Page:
Lora Vogt, curator of education, The National World War I Museum and Memorial presents "Make Way for Democracy!: African Americans in World War I." The program features The National World War I Museum's online exhibit about African Americans in World War I.

March 10, 2017

Doran Cart, senior curator, The National World War I Museum and Memorial presents "A Kansas Nurse in the B.E.F., 1918: With the Tommies. Letters and other Memories from Florence Edith Hemphill, U.S. Army Nurse Corps, British Expeditionary Force in World War I." Nurse Florence Hemphill was from southeast Kansas but served in the British Army in World War I.  Her letters are preserved at The National World War I Museum and Memorial and have been edited and published by curator Doran Cart.

April 7, 2017

Charlie Pautler, museum director, Shawnee Town presents “The U.S. Doughboy Over There:  What He Carried and What He Dragged Home.” The program explores the material trappings of the U.S. soldier in WWI by examining original uniforms and equipment. The typical U.S. soldier brought back souvenirs from his time at the front, which will also be highlighted and discussed.

April 14, 2017

Kip Lindberg, director, Chemical Corps Museum, U.S. Army Chemical, Biological, Radiological, and Nuclear School, Fort Leonard Wood, Missouri presents "The Development of Chemical Warfare." The First World War saw the implementation of many types of new weapons. However, it was the introduction of poison gas that caught the World's attention, and has held it for the past century. The program will cover the development of chemical warfare in World War I: why poisonous gas use was initiated, what gases were used and what were their effects, and what is the legacy of chemical warfare 100 years later.

May 12, 2017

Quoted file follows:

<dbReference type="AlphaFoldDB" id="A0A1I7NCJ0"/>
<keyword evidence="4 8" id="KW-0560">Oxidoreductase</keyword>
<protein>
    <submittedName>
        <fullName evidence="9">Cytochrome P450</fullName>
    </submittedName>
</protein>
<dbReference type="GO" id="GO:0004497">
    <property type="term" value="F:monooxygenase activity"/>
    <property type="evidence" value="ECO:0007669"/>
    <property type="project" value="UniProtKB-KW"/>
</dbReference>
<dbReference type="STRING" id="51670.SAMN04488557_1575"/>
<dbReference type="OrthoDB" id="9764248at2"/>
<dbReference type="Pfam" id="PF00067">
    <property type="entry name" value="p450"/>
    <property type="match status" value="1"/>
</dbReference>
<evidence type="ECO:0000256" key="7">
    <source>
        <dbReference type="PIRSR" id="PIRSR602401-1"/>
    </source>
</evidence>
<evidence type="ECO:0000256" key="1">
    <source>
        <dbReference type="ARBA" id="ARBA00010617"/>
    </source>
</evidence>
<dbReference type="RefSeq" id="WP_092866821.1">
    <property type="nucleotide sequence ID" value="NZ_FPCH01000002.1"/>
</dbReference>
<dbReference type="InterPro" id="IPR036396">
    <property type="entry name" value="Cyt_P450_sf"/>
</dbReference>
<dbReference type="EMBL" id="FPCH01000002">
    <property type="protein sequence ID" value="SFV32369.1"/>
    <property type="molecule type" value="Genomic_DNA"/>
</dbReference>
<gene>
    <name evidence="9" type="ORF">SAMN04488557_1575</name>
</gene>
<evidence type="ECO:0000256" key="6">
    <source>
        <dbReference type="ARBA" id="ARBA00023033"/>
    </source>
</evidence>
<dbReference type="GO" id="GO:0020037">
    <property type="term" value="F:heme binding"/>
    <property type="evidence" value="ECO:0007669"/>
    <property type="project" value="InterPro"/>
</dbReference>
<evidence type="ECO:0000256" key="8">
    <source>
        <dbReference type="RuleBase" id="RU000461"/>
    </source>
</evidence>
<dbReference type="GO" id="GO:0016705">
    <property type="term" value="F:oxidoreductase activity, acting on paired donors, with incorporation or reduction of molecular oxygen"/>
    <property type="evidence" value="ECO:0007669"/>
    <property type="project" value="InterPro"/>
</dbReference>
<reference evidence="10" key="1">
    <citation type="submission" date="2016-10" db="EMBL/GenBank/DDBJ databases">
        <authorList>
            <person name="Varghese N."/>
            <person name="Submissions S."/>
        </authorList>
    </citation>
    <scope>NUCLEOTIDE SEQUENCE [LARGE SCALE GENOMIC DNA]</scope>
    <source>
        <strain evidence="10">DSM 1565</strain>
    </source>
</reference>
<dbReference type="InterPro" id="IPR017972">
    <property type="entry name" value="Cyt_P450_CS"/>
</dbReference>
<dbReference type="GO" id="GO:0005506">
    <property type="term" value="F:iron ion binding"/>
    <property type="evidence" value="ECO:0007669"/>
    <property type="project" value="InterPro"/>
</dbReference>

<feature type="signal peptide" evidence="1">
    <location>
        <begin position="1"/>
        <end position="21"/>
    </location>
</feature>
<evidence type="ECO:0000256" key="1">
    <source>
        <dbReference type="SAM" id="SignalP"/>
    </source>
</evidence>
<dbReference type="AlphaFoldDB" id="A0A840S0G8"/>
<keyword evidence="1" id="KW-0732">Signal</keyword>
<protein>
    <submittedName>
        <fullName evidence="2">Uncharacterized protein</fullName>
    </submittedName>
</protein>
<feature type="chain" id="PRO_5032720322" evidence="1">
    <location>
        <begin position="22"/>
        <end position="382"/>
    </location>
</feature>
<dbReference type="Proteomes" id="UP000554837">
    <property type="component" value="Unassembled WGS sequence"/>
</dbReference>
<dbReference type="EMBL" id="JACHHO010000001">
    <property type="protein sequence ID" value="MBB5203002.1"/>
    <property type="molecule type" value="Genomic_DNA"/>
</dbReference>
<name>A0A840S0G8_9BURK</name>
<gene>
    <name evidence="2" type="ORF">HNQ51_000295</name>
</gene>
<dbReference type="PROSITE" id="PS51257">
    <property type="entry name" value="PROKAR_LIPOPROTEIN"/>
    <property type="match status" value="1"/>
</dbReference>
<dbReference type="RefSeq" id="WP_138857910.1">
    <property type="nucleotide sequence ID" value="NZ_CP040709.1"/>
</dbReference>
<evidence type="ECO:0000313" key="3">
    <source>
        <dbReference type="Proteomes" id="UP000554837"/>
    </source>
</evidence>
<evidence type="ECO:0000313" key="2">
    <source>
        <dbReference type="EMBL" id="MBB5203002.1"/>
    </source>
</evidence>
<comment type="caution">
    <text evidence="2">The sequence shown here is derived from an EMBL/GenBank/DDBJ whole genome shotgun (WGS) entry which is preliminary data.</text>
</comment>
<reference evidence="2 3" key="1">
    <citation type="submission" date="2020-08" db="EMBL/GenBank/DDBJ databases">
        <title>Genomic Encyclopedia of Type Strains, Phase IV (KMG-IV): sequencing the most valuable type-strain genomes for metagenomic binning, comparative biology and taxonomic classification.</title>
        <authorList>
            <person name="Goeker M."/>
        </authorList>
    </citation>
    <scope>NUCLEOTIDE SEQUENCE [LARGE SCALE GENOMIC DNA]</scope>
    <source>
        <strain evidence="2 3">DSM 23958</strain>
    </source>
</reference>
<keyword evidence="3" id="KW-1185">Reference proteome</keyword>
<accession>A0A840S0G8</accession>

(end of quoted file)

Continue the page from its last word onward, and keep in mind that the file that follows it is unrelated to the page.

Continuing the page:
Kori Thompson, instructor, Hutchinson Community College presents "Serving America While Serving Time." As the U.S. came closer to entering World War I, men volunteered for service, including six inmates from the Kansas State Industrial Reformatory.  Many people questioned their morality and ability to serve. This presentation tells the story of these men and why, in 1918, the Kansas adjutant general instructed the draft boards and recruitment offices to induct them into service. Nearly 250 inmates and former inmates were either drafted or enlisted and served in some capacity during World War I, and some even died in combat.

June 9, 2017

Chris Cantwell, assistant professor of history, University of Missouri, Kansas City presents "Doughboys and Doughnut Girls: The Salvation Army and WWI."

July 14, 2017

The Kaw Valley Cornet Band presents Music of World War I, a variety of tunes that reflect the values, beliefs and attitudes during World War I. Music that spoke of a speedy victory at the start of the war changed to reflections on separation and sadness by its end. Music from the allied nations remind us this truly was a world war.

August 11, 2017

Mary Madden, education and museum director, presents more insights into Colonel Hughes’ fascinating life, which is currently the topic of the special exhibit by the same name. Madden will explore the history of his family, his service in Europe in World War I that he documented through 400 photographs, and stories from the daily diary he kept as a Japanese POW for 41 months in World War II.

September 8, 2017

Retired Lieutenant Colonel Ron Mastin presents Defending Freedoms. A native of Beloit, Kansas, Mastin graduated from the University of Kansas, and was commissioned a second lieutenant through the Air Force ROTC. While flying his 34th combat mission on January 16, 1967, he was forced to eject over North Vietnam and was taken as a prisoner of war. He spent 2,239 days in captivity including years at the “Hanoi Hilton.”  Captain Mastin was finally released during Operation Homecoming on March 4, 1973.  He now lives in Georgia. We are proud to bring this decorated Vietnam veteran home for this program.